The Apostolic Constitution and accompanying norms are the response of the Holy Father to the many requests that have been submitted to the Holy See from groups of Anglican clergy and faithful in different parts of the world who wish to enter into full, visible communion with the Catholic Church.
Thus the Constitution is not addressed specifically to English Anglicans. Therefore the particular form which the canonical structure introduced by the Constitution might take in England needs to be explored and formulated and spelt out in further detail. This should enable those English Anglicans wishing to follow up this response of the Holy Father to achieve a more thorough and considered and better informed understanding on which to base any decision they might make in this matter. So this Study Paper is offered to facilitate consideration within the Church of England.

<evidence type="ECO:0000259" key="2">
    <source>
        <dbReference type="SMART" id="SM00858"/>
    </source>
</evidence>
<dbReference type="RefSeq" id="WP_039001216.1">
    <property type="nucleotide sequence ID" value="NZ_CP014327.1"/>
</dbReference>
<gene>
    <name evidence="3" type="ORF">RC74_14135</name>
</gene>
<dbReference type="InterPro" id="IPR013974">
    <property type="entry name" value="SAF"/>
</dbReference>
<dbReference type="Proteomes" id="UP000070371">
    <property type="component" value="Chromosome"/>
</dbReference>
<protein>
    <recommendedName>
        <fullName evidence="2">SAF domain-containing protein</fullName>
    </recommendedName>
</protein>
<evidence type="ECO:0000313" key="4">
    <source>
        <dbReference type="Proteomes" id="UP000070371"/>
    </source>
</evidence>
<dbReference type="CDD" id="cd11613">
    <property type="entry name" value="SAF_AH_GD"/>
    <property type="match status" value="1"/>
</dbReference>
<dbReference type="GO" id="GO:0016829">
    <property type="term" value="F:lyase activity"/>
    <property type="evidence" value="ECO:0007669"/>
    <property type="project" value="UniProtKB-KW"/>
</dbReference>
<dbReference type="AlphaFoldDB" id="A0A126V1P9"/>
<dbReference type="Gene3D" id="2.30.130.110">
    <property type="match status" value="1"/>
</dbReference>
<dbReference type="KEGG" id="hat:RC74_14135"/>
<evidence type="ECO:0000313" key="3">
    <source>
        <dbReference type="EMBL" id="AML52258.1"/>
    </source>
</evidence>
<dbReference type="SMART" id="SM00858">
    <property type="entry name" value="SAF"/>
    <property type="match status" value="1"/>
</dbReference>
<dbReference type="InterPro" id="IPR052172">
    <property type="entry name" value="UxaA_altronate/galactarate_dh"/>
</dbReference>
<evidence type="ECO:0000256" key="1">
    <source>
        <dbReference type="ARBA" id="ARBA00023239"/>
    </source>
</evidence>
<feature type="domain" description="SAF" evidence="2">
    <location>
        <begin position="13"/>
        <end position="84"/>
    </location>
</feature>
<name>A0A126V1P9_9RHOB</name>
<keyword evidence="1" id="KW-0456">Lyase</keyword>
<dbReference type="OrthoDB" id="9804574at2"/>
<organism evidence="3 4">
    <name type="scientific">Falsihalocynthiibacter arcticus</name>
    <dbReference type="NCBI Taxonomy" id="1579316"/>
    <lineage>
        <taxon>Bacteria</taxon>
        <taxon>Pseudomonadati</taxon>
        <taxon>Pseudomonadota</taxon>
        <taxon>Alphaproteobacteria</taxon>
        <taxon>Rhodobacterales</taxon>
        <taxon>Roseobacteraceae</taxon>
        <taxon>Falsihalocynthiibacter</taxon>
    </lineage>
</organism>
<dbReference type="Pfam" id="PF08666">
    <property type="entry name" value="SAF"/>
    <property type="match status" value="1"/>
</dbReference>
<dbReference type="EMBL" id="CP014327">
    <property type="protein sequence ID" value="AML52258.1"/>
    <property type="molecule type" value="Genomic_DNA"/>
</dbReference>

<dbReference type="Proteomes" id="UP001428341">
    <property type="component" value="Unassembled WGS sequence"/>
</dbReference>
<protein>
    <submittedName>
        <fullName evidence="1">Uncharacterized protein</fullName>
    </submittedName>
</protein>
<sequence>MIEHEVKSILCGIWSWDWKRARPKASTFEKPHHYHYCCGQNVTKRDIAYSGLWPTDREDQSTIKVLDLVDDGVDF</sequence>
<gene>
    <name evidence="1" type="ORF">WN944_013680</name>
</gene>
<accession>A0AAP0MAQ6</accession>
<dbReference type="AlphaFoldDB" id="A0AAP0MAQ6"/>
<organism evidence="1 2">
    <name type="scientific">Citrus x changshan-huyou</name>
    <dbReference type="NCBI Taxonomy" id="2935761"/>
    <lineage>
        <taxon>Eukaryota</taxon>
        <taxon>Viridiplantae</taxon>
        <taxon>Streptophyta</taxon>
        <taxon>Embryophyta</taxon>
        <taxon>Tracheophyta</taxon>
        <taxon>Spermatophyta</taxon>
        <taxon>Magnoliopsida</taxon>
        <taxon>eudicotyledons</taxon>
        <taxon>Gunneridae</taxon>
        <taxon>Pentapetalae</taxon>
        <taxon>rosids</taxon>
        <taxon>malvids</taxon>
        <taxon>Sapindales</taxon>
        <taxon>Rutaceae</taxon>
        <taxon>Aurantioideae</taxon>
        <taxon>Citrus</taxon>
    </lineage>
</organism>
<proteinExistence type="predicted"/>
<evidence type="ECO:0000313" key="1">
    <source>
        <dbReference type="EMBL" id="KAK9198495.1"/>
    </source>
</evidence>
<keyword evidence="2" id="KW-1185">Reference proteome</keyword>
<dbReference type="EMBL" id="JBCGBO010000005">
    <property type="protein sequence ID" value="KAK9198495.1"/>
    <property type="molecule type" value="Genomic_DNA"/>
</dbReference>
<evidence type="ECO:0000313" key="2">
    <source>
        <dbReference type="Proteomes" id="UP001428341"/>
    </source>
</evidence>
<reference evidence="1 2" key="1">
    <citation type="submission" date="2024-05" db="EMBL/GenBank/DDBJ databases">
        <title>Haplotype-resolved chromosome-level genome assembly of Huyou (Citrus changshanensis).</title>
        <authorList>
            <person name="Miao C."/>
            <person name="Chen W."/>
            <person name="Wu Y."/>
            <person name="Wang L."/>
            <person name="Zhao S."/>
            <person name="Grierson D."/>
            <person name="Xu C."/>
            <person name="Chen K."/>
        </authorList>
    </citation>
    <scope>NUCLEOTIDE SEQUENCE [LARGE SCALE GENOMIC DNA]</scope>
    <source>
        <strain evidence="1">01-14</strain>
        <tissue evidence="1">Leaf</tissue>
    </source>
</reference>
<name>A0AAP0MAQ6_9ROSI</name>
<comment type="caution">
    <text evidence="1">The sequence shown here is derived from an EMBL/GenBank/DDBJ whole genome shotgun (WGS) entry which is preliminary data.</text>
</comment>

This is the compilation of one person. Is it helpful? Does it cover the subject adequately, at least by way of introduction? Does it encourage useful discussion? Are there obvious omissions? Are any parts superfluous or irrelevant? Constructive criticism would be gratefully received.
You may get through it in half-an-hour, with yes/no answers. This is not its purpose. The purpose of the questions is to provoke thought rather than definitive answers. Though intended primarily for group study, it may be used individually.
The Reverend Prebendary Brooke Lunn, Charterhouse, Charterhouse Square, London EC1M 6AN.
ACAC = Anglicanorum Coetibus Apostolic Constitution
ACCN = Anglicanorum Coetibus Complementary Norms
The Apostolic Constitution Anglicanorum Coetibus is possibly the most practical and significant initiative of the Roman Catholic Church since the sixteenth century schism to make provision to heal it. Its radical features include, for example, provision for:
a) corporate reunion;
b) the wider sharing in the Catholic Church of that which is of good value in our Anglican Patrimony;